UMass Boston's independent, student-run newspaper

The Mass Media

The Mass Media

The Mass Media

America’s suffocating blanket of police brutality

Saichand Chowdary
Boston Police cars parked at South Bay Shopping Center nearby campus. Photo by Saichand Chowdary / Mass Media Staff.

Last January, a stunning story of police brutality, severe abuse of power and flagrant civil rights violations emerged out of Rankin County, Miss. Six off-duty police officers, who dubbed themselves the “Goon Squad”—a term describing a group of criminals—unlawfully entered a citizen’s home and tortured the men they found inside.  

According to the Associated Press, Michael Jenkins and Eddie Parker, two Black men, were held hostage and physically and verbally assaulted by these police officers for nearly two hours. [1] Jenkins and Parker were taunted with racial slurs, subjected to unspeakable violence and then framed for drugs and weapons possession. [2] After the horrors were over, the officers left the scene to destroy evidence, leaving Jenkins and Parker bruised and battered. For months after, the victims faced false charges and lived in fear of retribution from their attackers, who nearly skirted accountability.  

Major news outlets have used words like “rogue” and “vigilantism” to describe the torture, but a better label would be “expected” or even “normal.”  

Police brutality is so tightly woven into the fabric of American society that it is nearly impossible to avoid it, brush over it or make it invisible. The threads are multicolored, tinted red with the blood of innocents and blue with tears. Intertwined with white, the illusion of justice and peace, America has managed to maintain that its criminal justice system lacks fundamental flaws.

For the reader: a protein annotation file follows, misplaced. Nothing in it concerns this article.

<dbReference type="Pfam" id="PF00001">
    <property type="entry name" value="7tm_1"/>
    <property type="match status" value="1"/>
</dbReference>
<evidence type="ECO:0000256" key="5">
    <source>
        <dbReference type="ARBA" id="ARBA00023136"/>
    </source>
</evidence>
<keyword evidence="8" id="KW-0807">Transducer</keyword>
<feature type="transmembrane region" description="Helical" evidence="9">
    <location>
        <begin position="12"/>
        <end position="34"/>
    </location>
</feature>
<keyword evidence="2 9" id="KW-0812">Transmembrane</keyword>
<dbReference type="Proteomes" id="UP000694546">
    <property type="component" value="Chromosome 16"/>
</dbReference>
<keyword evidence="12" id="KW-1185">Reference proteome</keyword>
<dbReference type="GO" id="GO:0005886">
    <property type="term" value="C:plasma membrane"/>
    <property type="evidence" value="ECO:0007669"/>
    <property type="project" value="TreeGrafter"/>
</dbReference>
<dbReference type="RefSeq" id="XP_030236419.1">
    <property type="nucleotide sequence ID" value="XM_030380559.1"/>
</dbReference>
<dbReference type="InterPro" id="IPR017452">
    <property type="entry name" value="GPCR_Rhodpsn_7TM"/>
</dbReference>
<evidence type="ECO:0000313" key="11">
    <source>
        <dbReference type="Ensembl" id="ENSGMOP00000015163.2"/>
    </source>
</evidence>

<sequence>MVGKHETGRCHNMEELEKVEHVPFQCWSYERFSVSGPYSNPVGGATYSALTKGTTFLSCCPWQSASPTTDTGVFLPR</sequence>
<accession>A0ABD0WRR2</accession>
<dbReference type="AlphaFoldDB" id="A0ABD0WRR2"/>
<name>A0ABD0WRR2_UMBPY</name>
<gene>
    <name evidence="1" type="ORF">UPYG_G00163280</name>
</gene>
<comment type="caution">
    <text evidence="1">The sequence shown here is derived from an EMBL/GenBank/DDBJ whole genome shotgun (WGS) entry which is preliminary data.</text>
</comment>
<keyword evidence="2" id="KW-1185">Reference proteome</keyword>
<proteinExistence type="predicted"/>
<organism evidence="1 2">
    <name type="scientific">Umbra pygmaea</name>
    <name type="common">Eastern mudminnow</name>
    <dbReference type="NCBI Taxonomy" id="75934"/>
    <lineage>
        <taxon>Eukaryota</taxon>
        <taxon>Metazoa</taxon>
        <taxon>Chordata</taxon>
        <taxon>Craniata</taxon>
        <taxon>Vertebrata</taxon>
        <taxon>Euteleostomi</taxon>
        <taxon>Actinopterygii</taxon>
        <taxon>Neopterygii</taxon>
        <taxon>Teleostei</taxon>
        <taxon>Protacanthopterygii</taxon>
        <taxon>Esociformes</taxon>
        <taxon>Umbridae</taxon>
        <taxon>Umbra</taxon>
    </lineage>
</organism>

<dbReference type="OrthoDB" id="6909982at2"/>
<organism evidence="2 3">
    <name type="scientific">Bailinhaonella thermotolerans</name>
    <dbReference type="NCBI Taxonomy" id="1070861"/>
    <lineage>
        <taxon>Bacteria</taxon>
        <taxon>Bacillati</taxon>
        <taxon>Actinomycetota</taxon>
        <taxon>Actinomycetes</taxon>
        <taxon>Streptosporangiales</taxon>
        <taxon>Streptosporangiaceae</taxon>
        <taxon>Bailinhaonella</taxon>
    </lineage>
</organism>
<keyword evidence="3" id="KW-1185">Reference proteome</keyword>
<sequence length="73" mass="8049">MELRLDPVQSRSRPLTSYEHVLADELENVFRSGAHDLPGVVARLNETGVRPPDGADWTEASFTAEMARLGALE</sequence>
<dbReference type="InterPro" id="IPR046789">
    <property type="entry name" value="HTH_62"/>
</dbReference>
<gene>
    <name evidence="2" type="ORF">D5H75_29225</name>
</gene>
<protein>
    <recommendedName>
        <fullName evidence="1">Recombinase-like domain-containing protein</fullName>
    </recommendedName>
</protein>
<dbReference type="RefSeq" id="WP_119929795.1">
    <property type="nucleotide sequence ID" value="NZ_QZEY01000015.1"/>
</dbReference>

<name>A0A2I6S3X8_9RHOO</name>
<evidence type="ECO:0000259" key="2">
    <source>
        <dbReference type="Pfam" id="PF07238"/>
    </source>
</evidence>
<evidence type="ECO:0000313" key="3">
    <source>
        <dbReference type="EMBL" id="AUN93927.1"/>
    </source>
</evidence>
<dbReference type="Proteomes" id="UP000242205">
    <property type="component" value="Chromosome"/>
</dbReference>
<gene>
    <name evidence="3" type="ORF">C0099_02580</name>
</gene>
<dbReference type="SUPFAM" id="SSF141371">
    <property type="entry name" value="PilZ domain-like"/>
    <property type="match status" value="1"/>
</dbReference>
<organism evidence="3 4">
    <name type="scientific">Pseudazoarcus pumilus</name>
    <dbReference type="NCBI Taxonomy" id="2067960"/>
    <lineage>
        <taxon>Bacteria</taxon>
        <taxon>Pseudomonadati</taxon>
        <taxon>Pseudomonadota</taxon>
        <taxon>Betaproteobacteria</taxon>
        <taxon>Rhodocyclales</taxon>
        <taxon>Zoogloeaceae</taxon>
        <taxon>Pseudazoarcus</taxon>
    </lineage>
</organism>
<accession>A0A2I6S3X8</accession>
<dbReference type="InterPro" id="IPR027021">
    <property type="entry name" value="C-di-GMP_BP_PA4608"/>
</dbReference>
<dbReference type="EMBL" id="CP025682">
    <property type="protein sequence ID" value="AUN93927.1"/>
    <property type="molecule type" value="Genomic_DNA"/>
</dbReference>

It is much easier to blame an individual displaying vile actionsactions indicative of a larger, all-encompassing issuerather than target the institution itself. But those who are the face of our racist, classist criminal justice system deserve to be held accountable for their behavior. Although uncomfortable to reckon with, the truth still stands that police officers do not solve or prevent crime; instead, they often perpetrate it.  

The Rankin County torture incident is just a patch on America’s quilt of injustice and oppression. Prior to the Goon Squad’s deliberate and planned attack on two innocent Black citizens, the police officers had been involved in violent confrontations with other Black men. [3] According to Business Insider, two men died because of these incidentsbecause of excessive and completely unnecessary violence.  

Additionally, an independent investigation of the Rankin County Police Department conducted by The New York Times and Mississippi Today revealed multiple incidents of blatant police brutality that spanned years. [4] Many of these cases involved repeated tasering, beatings and entry into citizens’ homes without a warrant. These are only some of the violent tactics mentionedthe other torture methods used by police officers were even more stomach-turning.  

None of these repulsive incidents happened in a vacuum. Not a single instance of police brutality or abuse of power is an anomaly. It is more than just ignorant to believe that the thousands of stories of the injuries and deaths at the hands of police are random—it is arbitrarily dangerous. Classifying events like the Goon Squad tortures, the murder of George Floyd or the shooting of Breonna Taylor as random or unexpected is incomprehensible to me. 

But I must remember that the American quilt of injustice is heavy, and it is comfortable. We wrap ourselves in its softness, ignoring the trauma-stained red and blue fabric. It’s easier to focus on the white, the gentle and calming vision of a criminal justice system that works for all. Throwing this blanket off our shoulders is difficult because the bitter cold of our oppressive reality is often too hard to bear. However, there must come a day when we collect our quilts and finally destroy them. Others suffering cannot end until we each sacrifice our own comfort, and that movement is when we can start to sew again.  



[1] https://apnews.com/article/rankin-mississippi-deputies-civil-rights-brutality-2c2154e67cc6cd3b9a28cb16686f2a5c 

[2] https://www.cbsnews.com/news/mississippi-good-squad-rankin-county-brett-mcalpin-joshua-hartfield/ 

[3] https://www.businessinsider.com/mississippi-rankin-county-sheriff-goon-squad-2019-shooting-black-man 

[4] https://www.nytimes.com/2023/11/30/us/rankin-county-mississippi-sheriff.html